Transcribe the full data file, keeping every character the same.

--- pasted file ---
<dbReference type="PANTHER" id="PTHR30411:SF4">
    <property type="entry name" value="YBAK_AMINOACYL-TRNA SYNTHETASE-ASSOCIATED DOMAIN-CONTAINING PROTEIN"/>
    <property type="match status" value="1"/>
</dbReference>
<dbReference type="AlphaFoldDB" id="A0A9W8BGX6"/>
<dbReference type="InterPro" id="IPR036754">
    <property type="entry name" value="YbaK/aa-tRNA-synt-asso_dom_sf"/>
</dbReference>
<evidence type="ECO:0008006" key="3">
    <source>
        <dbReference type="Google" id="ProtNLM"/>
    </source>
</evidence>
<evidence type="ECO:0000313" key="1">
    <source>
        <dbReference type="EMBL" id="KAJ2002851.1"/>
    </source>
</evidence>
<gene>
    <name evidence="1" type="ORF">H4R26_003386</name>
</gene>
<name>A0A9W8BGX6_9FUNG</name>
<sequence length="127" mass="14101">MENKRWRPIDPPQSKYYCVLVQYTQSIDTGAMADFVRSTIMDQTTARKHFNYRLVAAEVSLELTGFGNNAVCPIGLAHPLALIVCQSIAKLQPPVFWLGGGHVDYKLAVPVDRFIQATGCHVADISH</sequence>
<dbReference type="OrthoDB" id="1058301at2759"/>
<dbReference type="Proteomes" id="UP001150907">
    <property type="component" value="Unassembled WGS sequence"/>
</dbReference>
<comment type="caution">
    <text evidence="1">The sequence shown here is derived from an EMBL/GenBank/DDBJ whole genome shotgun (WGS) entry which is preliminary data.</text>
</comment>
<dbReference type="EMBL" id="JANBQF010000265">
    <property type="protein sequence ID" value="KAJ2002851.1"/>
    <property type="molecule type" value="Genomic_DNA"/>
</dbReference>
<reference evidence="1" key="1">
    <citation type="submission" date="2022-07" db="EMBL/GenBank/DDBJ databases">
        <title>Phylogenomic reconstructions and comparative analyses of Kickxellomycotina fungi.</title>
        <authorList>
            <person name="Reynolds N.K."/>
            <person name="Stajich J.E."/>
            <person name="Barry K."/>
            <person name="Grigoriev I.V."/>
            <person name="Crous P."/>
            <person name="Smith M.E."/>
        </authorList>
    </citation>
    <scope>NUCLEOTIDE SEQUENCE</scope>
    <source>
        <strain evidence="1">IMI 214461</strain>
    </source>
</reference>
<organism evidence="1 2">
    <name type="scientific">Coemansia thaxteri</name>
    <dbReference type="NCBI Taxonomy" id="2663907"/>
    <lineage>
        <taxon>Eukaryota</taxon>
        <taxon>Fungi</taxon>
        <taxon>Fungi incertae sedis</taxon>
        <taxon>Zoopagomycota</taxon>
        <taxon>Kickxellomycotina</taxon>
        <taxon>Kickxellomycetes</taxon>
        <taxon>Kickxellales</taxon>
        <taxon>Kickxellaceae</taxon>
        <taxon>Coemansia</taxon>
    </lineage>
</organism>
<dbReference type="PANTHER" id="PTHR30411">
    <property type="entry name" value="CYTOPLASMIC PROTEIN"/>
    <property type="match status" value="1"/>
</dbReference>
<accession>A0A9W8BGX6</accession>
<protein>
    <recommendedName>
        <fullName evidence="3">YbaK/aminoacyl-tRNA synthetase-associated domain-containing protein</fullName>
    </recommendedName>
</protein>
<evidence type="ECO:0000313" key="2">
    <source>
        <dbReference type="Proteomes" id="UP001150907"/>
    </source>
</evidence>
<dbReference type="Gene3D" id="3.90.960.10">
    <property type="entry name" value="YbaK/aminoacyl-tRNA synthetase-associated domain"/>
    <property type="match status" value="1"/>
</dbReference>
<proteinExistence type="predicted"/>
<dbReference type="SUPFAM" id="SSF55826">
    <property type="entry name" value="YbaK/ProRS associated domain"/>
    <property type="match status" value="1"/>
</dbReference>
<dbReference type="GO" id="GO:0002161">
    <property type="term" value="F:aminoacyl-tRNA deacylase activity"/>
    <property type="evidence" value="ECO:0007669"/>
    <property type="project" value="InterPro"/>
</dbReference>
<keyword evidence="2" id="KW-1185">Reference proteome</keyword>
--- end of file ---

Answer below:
<dbReference type="PANTHER" id="PTHR30411:SF4">
    <property type="entry name" value="YBAK_AMINOACYL-TRNA SYNTHETASE-ASSOCIATED DOMAIN-CONTAINING PROTEIN"/>
    <property type="match status" value="1"/>
</dbReference>
<dbReference type="AlphaFoldDB" id="A0A9W8BGX6"/>
<dbReference type="InterPro" id="IPR036754">
    <property type="entry name" value="YbaK/aa-tRNA-synt-asso_dom_sf"/>
</dbReference>
<evidence type="ECO:0008006" key="3">
    <source>
        <dbReference type="Google" id="ProtNLM"/>
    </source>
</evidence>
<evidence type="ECO:0000313" key="1">
    <source>
        <dbReference type="EMBL" id="KAJ2002851.1"/>
    </source>
</evidence>
<gene>
    <name evidence="1" type="ORF">H4R26_003386</name>
</gene>
<name>A0A9W8BGX6_9FUNG</name>
<sequence length="127" mass="14101">MENKRWRPIDPPQSKYYCVLVQYTQSIDTGAMADFVRSTIMDQTTARKHFNYRLVAAEVSLELTGFGNNAVCPIGLAHPLALIVCQSIAKLQPPVFWLGGGHVDYKLAVPVDRFIQATGCHVADISH</sequence>
<dbReference type="OrthoDB" id="1058301at2759"/>
<dbReference type="Proteomes" id="UP001150907">
    <property type="component" value="Unassembled WGS sequence"/>
</dbReference>
<comment type="caution">
    <text evidence="1">The sequence shown here is derived from an EMBL/GenBank/DDBJ whole genome shotgun (WGS) entry which is preliminary data.</text>
</comment>
<dbReference type="EMBL" id="JANBQF010000265">
    <property type="protein sequence ID" value="KAJ2002851.1"/>
    <property type="molecule type" value="Genomic_DNA"/>
</dbReference>
<reference evidence="1" key="1">
    <citation type="submission" date="2022-07" db="EMBL/GenBank/DDBJ databases">
        <title>Phylogenomic reconstructions and comparative analyses of Kickxellomycotina fungi.</title>
        <authorList>
            <person name="Reynolds N.K."/>
            <person name="Stajich J.E."/>
            <person name="Barry K."/>
            <person name="Grigoriev I.V."/>
            <person name="Crous P."/>
            <person name="Smith M.E."/>
        </authorList>
    </citation>
    <scope>NUCLEOTIDE SEQUENCE</scope>
    <source>
        <strain evidence="1">IMI 214461</strain>
    </source>
</reference>
<organism evidence="1 2">
    <name type="scientific">Coemansia thaxteri</name>
    <dbReference type="NCBI Taxonomy" id="2663907"/>
    <lineage>
        <taxon>Eukaryota</taxon>
        <taxon>Fungi</taxon>
        <taxon>Fungi incertae sedis</taxon>
        <taxon>Zoopagomycota</taxon>
        <taxon>Kickxellomycotina</taxon>
        <taxon>Kickxellomycetes</taxon>
        <taxon>Kickxellales</taxon>
        <taxon>Kickxellaceae</taxon>
        <taxon>Coemansia</taxon>
    </lineage>
</organism>
<dbReference type="PANTHER" id="PTHR30411">
    <property type="entry name" value="CYTOPLASMIC PROTEIN"/>
    <property type="match status" value="1"/>
</dbReference>
<accession>A0A9W8BGX6</accession>
<protein>
    <recommendedName>
        <fullName evidence="3">YbaK/aminoacyl-tRNA synthetase-associated domain-containing protein</fullName>
    </recommendedName>
</protein>
<evidence type="ECO:0000313" key="2">
    <source>
        <dbReference type="Proteomes" id="UP001150907"/>
    </source>
</evidence>
<dbReference type="Gene3D" id="3.90.960.10">
    <property type="entry name" value="YbaK/aminoacyl-tRNA synthetase-associated domain"/>
    <property type="match status" value="1"/>
</dbReference>
<proteinExistence type="predicted"/>
<dbReference type="SUPFAM" id="SSF55826">
    <property type="entry name" value="YbaK/ProRS associated domain"/>
    <property type="match status" value="1"/>
</dbReference>
<dbReference type="GO" id="GO:0002161">
    <property type="term" value="F:aminoacyl-tRNA deacylase activity"/>
    <property type="evidence" value="ECO:0007669"/>
    <property type="project" value="InterPro"/>
</dbReference>
<keyword evidence="2" id="KW-1185">Reference proteome</keyword>